The Krakovec Castle, on a long cliff between two creeks, is one of the best examples of Bohemian castle architecture of the 14th century.
Its current design is sort of halfway between a castle and a chateau.
In architectural terms, the building is uniform. The building manager of the castle, founded in 1381, was the burgrave of Křivoklát, Jíra of Roztoky. As the head of the royal ironworks and a protégé of King Wenceslas IV, he built a comfortable residence in an advanced architectural style. The remains of the castle still prove that Jíra was a rich and powerful man. The castle he built was a spectacular and luxurious facility, on the same level of art value and comfort as royal castles.
The secret history of the castle also features a reference to Master Jan Hus (1370–1415). In 1414, before Hus left for a Council of Constance, he had been here as a guest of Henry Lefl of Lažany.
The palace of the Krakovec castle was built as a 3-wing, 2-floor building. Some building adjustments were made in the early 16th century (late gothic windows), and in the 17th century (renaissance gables, unpreserved). The horseshoe-shaped tower in the front side of the castle core is made of rubble-stones.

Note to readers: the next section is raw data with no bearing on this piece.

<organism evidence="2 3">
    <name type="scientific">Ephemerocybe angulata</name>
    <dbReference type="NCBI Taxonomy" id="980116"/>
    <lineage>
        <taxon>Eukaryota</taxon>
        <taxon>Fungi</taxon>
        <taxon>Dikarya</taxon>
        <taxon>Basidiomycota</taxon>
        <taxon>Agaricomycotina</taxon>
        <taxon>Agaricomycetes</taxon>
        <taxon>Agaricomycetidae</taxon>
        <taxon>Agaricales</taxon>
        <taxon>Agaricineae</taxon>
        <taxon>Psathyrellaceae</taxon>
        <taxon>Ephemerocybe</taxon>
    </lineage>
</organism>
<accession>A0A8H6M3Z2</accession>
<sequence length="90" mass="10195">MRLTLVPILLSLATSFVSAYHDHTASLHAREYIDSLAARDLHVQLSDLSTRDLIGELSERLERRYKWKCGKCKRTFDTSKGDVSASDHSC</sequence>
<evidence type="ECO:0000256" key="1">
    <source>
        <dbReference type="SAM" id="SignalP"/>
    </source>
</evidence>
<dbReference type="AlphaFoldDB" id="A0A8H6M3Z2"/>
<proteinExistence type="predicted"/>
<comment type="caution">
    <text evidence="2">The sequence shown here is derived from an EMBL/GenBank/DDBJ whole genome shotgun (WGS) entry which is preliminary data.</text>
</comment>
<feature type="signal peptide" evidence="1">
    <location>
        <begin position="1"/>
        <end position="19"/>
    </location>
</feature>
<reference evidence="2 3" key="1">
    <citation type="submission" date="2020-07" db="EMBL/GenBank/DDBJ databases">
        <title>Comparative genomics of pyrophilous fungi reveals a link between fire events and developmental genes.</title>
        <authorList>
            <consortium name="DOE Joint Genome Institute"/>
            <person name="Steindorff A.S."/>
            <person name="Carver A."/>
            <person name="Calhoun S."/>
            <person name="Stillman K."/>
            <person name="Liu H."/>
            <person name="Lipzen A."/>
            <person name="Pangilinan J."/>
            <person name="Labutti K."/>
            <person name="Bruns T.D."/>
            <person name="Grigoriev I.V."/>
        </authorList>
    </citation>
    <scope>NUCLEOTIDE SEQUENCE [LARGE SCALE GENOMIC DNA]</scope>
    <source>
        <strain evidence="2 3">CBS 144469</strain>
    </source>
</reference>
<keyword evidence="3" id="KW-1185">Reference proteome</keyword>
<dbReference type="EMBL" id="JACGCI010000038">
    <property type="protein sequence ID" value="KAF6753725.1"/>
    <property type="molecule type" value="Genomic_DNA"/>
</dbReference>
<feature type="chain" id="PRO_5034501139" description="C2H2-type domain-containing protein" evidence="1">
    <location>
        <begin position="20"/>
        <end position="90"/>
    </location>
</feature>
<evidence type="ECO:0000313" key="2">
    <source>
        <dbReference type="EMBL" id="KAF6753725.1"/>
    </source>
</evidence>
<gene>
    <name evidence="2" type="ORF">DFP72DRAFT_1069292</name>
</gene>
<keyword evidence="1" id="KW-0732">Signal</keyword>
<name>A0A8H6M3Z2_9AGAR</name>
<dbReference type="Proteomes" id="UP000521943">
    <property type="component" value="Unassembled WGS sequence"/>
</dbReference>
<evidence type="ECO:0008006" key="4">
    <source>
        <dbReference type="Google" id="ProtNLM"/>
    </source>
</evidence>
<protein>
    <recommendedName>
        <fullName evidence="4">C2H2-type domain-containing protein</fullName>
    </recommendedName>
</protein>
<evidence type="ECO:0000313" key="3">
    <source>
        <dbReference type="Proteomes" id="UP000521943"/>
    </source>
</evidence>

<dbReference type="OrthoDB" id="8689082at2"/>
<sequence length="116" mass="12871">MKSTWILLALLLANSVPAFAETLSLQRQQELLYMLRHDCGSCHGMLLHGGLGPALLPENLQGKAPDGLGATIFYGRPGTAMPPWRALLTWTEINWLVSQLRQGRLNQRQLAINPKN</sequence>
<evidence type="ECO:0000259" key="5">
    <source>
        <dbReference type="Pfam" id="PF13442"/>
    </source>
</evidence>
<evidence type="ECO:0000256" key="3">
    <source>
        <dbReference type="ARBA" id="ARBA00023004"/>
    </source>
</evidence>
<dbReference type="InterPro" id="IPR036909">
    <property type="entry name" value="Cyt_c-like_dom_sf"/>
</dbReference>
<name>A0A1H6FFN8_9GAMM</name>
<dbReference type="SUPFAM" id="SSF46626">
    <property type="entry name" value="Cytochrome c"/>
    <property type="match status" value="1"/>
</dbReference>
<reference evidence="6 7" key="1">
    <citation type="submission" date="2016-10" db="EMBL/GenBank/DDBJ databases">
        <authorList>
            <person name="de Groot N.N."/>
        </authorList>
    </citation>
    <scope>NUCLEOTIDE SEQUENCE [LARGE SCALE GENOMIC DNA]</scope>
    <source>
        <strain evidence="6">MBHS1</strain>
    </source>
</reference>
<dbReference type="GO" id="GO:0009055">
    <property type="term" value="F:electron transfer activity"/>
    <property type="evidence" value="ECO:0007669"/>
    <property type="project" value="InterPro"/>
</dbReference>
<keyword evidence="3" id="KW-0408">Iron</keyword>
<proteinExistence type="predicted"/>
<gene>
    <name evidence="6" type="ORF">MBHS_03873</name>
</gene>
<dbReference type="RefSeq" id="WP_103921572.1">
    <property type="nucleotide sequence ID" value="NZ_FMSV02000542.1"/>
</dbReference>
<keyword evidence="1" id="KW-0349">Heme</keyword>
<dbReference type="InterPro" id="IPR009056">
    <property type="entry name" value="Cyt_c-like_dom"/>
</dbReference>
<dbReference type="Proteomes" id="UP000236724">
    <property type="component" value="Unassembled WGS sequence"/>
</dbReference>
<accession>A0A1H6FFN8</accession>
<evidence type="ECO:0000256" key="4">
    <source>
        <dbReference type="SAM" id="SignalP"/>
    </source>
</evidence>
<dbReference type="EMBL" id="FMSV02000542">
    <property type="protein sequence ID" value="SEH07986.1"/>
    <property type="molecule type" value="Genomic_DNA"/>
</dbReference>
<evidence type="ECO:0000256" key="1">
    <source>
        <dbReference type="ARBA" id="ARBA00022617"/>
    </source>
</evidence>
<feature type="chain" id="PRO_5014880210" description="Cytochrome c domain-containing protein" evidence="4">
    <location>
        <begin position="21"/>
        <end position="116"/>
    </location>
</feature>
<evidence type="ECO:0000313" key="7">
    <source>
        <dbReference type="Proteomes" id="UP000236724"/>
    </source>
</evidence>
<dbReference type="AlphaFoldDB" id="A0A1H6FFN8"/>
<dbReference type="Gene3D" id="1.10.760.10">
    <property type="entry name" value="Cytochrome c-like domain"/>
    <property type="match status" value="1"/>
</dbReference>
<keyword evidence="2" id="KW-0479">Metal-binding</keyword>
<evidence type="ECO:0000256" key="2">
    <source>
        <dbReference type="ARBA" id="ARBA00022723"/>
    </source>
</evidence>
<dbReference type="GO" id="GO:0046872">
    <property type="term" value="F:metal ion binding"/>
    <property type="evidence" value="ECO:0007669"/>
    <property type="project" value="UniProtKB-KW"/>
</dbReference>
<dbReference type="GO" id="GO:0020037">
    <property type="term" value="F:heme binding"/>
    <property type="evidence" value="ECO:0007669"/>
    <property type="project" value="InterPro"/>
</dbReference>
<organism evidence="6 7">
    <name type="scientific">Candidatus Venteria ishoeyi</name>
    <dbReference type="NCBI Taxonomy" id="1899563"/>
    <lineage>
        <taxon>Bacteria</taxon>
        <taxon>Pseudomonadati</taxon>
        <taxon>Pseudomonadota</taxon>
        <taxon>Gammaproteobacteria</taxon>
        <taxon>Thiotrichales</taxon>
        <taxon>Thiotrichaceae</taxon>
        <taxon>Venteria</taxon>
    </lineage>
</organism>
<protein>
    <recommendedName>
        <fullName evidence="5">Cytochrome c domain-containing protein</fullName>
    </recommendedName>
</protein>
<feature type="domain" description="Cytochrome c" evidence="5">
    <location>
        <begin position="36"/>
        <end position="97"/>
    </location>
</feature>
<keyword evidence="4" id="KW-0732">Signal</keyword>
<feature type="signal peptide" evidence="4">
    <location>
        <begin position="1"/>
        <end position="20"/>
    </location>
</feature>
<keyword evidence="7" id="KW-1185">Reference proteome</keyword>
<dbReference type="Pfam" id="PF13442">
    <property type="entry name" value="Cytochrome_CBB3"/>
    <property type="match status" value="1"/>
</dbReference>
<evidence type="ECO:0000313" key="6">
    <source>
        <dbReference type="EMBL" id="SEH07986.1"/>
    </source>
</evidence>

No major reconstruction has ever been done at Krakovec. In 1783, wooden parts of buildings were destroyed by fire, never to be repaired.
In 1855, a large part of the chapel collapsed; in 1883, the eastern wing was torn down by dynamite.
Since 1914, safeguarding works have been done.
Currently, the best preserved part of the palace is the southern wing in its entire height. Of the western wing, the outer wall has been preserved, and parts of the lateral walls; all that’s left of the eastern wing is the outer wall under the courtyard level.